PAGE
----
Smile! Copenhagen On Course to Become First Carbon-Neutral Capital in 7 years

Scandinavian cities have long been the leaders of the green energy, paving the way for the rest of the world as examples to follow. Copenhagen is no different but it plans to do more...

Danish capital Copenhagen,  one of the oldest Scandinavian cities, sits geographically between mainland Europe and  Scandinavia in Denmark.

But Copenhagen – a city of wind turbines, bicycles and reliable public transportation – thinks it can go even further. It wants to go carbon neutral in just 7 years. The city already boasts of being the happiest city in the world (The World Happiness Report 2013) and a bikers paradise.

Did you know, more than half of the population in Copenhagen cycles to work every day, so the cityscape is dominated by bike lanes and parking space! There are special traffic lights just for the cyclists and the Danish pride themselves to be the best city for cyclists! So no carbon monoxide pollution in Copenhagen! Even the canals in the city are clean enough to swim.

While cities and countries around the world still search for ways to turn the 2015 Paris agreement on climate change into a reality, Copenhagen has outlined its own  plan called CPH 2025 to completely reimagine its energy consumption, production, mobility and administration works.

“With the climate plan, we are investing in growth and quality of life; Copenhageners will have a better daily life. The investments are ensuring jobs now – and the new solutions are providing the foundation for a strong green sector.“ says Mayor of Copenhagen, Frank Jensen.

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Copenhagen which emitted 1.9 million tons of CO2 a couple of years ago, has slashed its emissions to 1.37 million tonnes in 2017. By 2025, this will have fallen to 1.2 million tons solely due to a number of planned activities, such as switching from coal to biomass in combined heat and power plants in the Capital Region and because of the conditions in the existing legislation on energy and transport.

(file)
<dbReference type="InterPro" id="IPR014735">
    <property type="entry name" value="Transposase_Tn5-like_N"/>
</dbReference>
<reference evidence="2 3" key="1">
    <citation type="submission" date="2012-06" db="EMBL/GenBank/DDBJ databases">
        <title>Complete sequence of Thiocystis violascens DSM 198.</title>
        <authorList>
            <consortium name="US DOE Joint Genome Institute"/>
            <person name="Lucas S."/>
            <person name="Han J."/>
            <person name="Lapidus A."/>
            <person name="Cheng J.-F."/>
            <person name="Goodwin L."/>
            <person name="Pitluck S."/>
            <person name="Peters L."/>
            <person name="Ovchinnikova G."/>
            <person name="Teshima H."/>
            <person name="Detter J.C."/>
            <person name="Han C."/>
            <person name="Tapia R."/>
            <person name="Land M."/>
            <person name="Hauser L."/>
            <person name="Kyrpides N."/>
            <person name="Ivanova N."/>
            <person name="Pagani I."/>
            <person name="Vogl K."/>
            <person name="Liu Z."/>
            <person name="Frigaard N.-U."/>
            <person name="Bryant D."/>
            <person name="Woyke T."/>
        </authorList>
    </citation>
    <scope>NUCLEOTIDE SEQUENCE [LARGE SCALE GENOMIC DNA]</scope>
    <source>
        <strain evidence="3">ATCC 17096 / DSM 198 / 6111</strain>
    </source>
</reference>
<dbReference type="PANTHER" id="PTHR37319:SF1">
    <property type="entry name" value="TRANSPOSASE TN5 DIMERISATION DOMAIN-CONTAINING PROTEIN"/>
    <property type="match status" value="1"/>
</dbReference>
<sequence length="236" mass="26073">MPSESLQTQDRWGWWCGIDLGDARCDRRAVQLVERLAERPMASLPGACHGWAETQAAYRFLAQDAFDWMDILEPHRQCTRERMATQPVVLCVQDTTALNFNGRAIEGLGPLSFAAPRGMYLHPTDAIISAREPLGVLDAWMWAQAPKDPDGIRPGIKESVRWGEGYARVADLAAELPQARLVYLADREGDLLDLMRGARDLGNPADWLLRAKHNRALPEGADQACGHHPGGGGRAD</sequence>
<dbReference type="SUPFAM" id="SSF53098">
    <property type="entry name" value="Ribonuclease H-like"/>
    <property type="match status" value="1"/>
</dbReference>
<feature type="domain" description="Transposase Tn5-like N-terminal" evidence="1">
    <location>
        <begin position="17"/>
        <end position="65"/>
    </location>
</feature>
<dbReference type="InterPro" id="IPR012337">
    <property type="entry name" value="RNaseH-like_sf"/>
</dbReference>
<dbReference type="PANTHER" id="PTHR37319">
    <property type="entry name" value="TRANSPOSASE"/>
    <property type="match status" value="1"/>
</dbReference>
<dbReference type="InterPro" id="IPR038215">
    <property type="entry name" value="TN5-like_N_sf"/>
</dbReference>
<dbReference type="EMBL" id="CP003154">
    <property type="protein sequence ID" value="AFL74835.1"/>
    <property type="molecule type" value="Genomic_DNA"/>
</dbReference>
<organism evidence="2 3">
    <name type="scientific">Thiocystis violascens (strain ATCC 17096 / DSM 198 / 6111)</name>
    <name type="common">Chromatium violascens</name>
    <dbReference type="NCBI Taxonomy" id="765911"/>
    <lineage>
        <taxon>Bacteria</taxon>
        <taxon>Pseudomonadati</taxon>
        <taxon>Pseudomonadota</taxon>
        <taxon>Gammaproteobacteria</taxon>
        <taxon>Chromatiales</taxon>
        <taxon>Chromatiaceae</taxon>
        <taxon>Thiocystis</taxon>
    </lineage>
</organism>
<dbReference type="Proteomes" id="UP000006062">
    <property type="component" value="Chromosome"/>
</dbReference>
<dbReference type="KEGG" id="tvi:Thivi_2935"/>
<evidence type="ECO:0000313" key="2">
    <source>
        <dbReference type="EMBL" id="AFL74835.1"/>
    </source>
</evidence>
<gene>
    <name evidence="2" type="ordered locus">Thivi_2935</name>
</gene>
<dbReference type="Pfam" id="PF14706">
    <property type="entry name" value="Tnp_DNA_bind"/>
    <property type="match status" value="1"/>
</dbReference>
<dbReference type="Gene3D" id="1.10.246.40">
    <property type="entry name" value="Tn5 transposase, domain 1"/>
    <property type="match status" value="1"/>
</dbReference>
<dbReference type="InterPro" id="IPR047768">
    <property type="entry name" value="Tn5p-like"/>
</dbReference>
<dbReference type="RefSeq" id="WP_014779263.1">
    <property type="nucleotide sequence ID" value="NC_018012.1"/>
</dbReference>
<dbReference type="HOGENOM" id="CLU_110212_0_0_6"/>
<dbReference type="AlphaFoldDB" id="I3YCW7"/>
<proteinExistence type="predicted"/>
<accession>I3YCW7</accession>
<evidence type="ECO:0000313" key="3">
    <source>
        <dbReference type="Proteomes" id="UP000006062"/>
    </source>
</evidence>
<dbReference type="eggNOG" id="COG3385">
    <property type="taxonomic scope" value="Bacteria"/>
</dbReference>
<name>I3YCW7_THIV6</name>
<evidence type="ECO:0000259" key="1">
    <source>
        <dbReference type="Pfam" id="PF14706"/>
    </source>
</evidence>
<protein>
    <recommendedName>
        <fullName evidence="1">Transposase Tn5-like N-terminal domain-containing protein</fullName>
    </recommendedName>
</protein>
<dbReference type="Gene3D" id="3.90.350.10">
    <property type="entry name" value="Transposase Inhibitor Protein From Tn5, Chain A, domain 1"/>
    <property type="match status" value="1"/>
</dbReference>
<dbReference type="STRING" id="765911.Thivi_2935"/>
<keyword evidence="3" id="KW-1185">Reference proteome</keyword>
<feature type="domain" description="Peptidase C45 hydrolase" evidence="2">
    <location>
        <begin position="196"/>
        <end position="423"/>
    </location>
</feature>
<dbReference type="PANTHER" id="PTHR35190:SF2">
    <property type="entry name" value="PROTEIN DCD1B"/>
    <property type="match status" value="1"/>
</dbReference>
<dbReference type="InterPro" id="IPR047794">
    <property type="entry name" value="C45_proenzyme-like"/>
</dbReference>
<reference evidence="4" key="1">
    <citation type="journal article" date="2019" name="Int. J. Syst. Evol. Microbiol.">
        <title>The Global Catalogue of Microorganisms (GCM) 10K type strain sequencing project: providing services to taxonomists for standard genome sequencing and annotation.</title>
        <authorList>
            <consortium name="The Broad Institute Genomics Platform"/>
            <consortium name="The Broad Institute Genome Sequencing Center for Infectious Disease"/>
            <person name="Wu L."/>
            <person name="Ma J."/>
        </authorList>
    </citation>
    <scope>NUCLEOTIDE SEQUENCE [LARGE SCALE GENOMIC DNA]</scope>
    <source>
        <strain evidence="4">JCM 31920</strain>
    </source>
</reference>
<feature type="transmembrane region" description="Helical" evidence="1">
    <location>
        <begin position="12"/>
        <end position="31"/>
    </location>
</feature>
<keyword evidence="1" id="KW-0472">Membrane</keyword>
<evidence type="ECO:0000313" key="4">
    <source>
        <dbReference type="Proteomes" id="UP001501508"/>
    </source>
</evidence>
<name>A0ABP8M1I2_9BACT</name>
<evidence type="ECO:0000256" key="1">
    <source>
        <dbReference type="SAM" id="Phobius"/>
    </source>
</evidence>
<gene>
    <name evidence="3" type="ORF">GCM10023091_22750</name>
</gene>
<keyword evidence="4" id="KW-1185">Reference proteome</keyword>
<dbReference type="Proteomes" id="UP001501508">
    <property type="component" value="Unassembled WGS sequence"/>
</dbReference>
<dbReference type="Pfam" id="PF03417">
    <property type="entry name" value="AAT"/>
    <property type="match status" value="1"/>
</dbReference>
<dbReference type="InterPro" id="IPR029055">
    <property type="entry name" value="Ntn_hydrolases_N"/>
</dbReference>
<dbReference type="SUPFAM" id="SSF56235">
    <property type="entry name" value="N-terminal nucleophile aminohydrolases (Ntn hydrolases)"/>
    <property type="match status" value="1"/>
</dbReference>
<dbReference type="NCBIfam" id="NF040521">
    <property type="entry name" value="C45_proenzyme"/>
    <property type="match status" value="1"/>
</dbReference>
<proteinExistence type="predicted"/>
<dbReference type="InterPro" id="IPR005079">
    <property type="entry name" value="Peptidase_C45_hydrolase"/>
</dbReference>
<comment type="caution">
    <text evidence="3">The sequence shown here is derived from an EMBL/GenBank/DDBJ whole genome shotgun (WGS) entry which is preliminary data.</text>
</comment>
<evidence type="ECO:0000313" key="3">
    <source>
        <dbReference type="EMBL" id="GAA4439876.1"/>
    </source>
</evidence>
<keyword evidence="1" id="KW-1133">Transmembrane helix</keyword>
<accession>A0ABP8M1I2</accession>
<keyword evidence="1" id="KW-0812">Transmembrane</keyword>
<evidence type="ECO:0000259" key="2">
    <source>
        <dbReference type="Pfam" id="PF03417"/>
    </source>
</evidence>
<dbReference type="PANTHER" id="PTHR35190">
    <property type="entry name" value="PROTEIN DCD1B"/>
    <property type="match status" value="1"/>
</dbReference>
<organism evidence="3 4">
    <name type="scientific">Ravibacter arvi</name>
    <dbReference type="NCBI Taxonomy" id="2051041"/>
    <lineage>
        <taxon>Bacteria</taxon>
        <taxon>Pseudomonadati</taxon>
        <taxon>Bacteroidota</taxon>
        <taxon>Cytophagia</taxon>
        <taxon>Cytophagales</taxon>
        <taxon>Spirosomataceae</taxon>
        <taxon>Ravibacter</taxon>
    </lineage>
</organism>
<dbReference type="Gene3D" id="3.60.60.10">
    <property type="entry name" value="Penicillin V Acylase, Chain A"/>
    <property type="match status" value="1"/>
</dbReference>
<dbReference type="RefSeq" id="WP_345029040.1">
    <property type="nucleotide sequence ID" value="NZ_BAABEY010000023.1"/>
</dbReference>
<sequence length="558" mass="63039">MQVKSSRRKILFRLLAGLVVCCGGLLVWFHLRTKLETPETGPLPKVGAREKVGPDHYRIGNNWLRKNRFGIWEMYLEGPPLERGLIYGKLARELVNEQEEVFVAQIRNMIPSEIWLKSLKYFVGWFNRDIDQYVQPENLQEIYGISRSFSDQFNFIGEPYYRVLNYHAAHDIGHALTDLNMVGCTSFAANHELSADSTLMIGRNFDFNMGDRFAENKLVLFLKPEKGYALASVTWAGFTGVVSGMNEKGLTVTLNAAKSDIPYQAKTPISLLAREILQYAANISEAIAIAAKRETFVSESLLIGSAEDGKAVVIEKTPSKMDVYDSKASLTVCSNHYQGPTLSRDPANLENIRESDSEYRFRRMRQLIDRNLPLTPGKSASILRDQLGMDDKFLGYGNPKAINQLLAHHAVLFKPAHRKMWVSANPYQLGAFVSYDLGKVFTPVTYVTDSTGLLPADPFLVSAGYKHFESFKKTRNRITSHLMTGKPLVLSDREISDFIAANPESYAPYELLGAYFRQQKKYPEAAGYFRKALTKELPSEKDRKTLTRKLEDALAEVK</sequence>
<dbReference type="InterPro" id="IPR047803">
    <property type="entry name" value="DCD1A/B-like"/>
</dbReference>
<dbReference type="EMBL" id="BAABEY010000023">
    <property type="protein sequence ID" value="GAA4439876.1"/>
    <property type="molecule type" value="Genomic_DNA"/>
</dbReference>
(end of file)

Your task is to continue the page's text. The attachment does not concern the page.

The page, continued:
“Copenhagen wants to be the world’s first carbon-neutral capital in 2025. This is an ambitious plan requiring long-term action, but it is realistic. We are already well underway. In 2011, Copenhagen had reduced CO2 emissions by 21% compared to 2005. This plan shows how: we need to construct wind turbines and convert the energy supply, all Copenhageners must use their bikes more, we will purchase buses that operate on electricity and biogas, buildings in Copenhagen must be energy retrofitted, we will invest in solar energy – plus numerous other initiatives.”

“Several solutions are based on known technology just waiting to be implemented. In other areas, we will focus on the need for developing new technology. A cornerstone in the climate plan is, therefore, initiatives for collaboration with the business community, the Government, organizations and research institutions.” Ayfer Baykal, Mayor of the Technical and Environment Administration, said in a statement.

In order to become carbon neutral by 2025, the city must use less energy than it does today and at the same time divert energy production to green energy. In addition, a surplus of green energy must be produced to offset the emissions that will continue to be generated from for example transport.

While other cities have parking garages for cars, Copenhagen has them for bicycles. Virtually all its 600,000 residents own a bicycle, and the city has 375 kilometres of dedicated cycle lanes. The harbor-rimmed municipality also is mostly powered by clean energy – and it has its own renewable energy company and wind turbines.

Running its own energy systems is one of the reasons Copenhagen is already well on track to being carbon neutral – meaning it will produce no more carbon emissions, and it can offset too- by 2025.

The city’s concerted efforts to go green has put it firmly ahead of the schedule set by almost 200 nations in Paris to effectively phase out greenhouse gases between 2050 and 2100.

Strong action to combat climate change could cumulatively add at least $26 trillion to the world economy by 2030, according to a September 2018  study by the Global Commission on the Economy and Climate.

Copenhagen plans to spend at least 2.7 billion Danish krones ($410 million) by 2025 and follow its plan to achieve carbon neutrality – but that doesn’t mean that it would just spend. According to the city council, the city will also attract nearly 300 billion krones ($45.3 billion) in private green investment and gain the title of the world’s first carbon neutral capital as a prize too.

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